THIS WEEK @NASA: New Commercial Docking Port at the Space Station, Orion’s Hot Fire Test

Latest Happenings around NASA

ABOVE VIDEO: A new parking spot for future flights to the International Space Station, the sixth meeting of the National Space Council, and work in Ohio on our Moon to Mars effort … a few of the stories to tell you about – This Week at NASA!

A New Commercial Docking Port at the Space Station

On Aug. 21, our Nick Hague and Andrew Morgan ventured outside the International Space Station for a six-and-a-half-hour spacewalk to help install International Docking Adapter-3. The adapter will provide a second docking port at the space station to accommodate future arrivals of the Boeing CST-100 Starliner and SpaceX’s Crew Dragon commercial crew spacecraft. Our partnership with Boeing and SpaceX will restore launches of American astronauts from American soil on American rockets.

Sixth Meeting of the National Space Council

Vice President Mike Pence convened the sixth public meeting of the National Space Council on Aug. 20 at the National Air and Space Museum’s Udvar-Hazy Center in Chantilly, Virginia. The meeting was highlighted by a panel that included our Administrator Jim Bridenstine and other leaders in space science, engineering, and business. The council’s role is to advise the President regarding national space policy and strategy, and review the nation’s long-range goals for space activities.

Administrator Bridenstine Visits Glenn Research Center

Administrator Bridenstine visited our Glenn Research Center and Plum Brook Station in Ohio on Aug. 21. He was joined by U.S. Senator Rob Portman and U.S. Rep. Marcy Kaptur of Ohio, to view progress on work being done for the agency’s Artemis program. Artemis aims to return humans to the Moon by 2024 and establish sustainable lunar exploration by 2028, in preparation for eventual human missions to Mars.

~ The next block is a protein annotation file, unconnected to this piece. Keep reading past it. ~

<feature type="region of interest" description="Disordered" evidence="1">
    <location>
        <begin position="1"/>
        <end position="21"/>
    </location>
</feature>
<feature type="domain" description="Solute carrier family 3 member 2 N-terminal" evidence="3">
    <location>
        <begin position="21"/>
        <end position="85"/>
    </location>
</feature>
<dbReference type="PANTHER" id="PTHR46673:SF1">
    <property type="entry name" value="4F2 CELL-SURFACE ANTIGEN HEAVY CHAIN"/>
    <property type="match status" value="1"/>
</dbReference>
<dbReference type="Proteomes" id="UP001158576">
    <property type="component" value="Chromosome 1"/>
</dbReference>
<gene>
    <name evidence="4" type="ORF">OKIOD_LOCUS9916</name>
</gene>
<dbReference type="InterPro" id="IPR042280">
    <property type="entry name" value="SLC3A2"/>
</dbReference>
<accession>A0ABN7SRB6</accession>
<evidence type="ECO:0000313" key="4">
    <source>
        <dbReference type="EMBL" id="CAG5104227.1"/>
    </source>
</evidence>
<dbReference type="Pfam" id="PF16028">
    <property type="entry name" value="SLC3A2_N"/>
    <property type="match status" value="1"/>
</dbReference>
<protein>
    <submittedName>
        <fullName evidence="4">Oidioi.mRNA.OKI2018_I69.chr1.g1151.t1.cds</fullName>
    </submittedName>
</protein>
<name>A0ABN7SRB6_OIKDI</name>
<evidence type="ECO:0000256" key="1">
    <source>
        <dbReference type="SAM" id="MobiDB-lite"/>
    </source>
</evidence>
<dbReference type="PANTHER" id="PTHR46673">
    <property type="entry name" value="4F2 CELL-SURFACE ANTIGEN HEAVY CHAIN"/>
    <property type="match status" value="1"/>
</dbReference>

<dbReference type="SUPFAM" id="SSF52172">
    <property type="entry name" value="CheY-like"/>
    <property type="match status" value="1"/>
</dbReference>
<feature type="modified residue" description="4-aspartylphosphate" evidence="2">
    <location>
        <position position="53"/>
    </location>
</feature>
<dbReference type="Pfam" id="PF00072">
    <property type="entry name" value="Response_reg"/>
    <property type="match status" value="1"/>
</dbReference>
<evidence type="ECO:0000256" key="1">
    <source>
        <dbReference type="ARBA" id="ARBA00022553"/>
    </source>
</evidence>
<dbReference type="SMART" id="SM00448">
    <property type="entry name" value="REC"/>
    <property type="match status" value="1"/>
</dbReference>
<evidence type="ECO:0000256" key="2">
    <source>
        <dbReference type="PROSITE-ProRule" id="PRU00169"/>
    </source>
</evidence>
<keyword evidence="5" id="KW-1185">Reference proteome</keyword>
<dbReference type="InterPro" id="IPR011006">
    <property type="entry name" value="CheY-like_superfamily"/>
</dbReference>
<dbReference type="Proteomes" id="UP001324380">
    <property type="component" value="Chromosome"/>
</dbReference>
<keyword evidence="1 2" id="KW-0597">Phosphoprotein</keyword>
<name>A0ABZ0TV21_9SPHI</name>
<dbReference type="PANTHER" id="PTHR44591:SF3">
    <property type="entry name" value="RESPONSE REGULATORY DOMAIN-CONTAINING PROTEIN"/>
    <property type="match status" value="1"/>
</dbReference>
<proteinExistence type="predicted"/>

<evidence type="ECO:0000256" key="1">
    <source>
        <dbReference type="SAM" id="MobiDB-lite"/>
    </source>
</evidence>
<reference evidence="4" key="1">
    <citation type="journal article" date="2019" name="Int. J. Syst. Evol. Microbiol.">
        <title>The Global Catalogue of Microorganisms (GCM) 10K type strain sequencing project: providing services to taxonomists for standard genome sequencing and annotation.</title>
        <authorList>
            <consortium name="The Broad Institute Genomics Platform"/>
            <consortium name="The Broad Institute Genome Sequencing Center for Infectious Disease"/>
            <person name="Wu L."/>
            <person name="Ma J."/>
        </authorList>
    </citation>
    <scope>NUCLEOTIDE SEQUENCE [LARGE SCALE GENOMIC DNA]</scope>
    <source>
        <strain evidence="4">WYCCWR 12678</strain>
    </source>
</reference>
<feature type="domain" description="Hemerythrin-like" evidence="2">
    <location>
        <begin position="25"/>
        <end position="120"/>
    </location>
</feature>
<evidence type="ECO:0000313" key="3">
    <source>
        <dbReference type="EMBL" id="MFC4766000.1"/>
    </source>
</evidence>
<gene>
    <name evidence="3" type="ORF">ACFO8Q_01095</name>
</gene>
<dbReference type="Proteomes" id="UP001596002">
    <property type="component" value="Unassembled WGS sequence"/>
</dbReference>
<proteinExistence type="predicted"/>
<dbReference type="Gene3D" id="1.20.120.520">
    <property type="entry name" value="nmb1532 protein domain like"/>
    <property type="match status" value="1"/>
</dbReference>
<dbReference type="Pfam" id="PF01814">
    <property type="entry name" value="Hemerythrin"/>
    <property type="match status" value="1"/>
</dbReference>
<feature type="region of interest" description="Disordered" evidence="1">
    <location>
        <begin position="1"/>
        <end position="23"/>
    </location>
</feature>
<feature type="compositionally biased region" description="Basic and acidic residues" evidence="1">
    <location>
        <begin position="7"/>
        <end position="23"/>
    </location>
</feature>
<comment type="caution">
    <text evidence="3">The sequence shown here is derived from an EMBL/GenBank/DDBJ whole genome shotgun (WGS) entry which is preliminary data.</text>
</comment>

NASA Asks American Companies to Deliver Supplies for Artemis Moon Missions

In another major step toward landing American astronauts on the lunar surface by 2024, we are asking industry for proposals on how to deliver cargo, science experiments and supplies to our Gateway in lunar orbit. This solicitation is the latest in a line of work we’re doing to accelerate our Moon to Mars exploration plans by working with American aerospace companies.

Orion Hot Fire Test Blazing a Safe Trail for Missions to the Moon

The Attitude Control Motor designed to help our Orion spacecraft’s Launch Abort System steer Orion and its crew to safety in the unlikely event of an emergency during launch, was successfully tested on Aug. 22 by engineers at Northrop Grumman’s facilities in Elkton, Maryland.

The static test is the second to last in a series aimed at qualifying the motor for human spaceflight.

Uncrewed Russian Spacecraft Launched to Space Station

An uncrewed Russian Soyuz spacecraft launched to the International Space Station from Kazakhstan on Aug. 21 EDT, on a test flight to validate the spacecraft’s compatibility with a revamped booster rocket. The booster will be used to transport crews to the space station beginning in spring 2020.

That’s what’s up this week @NASA

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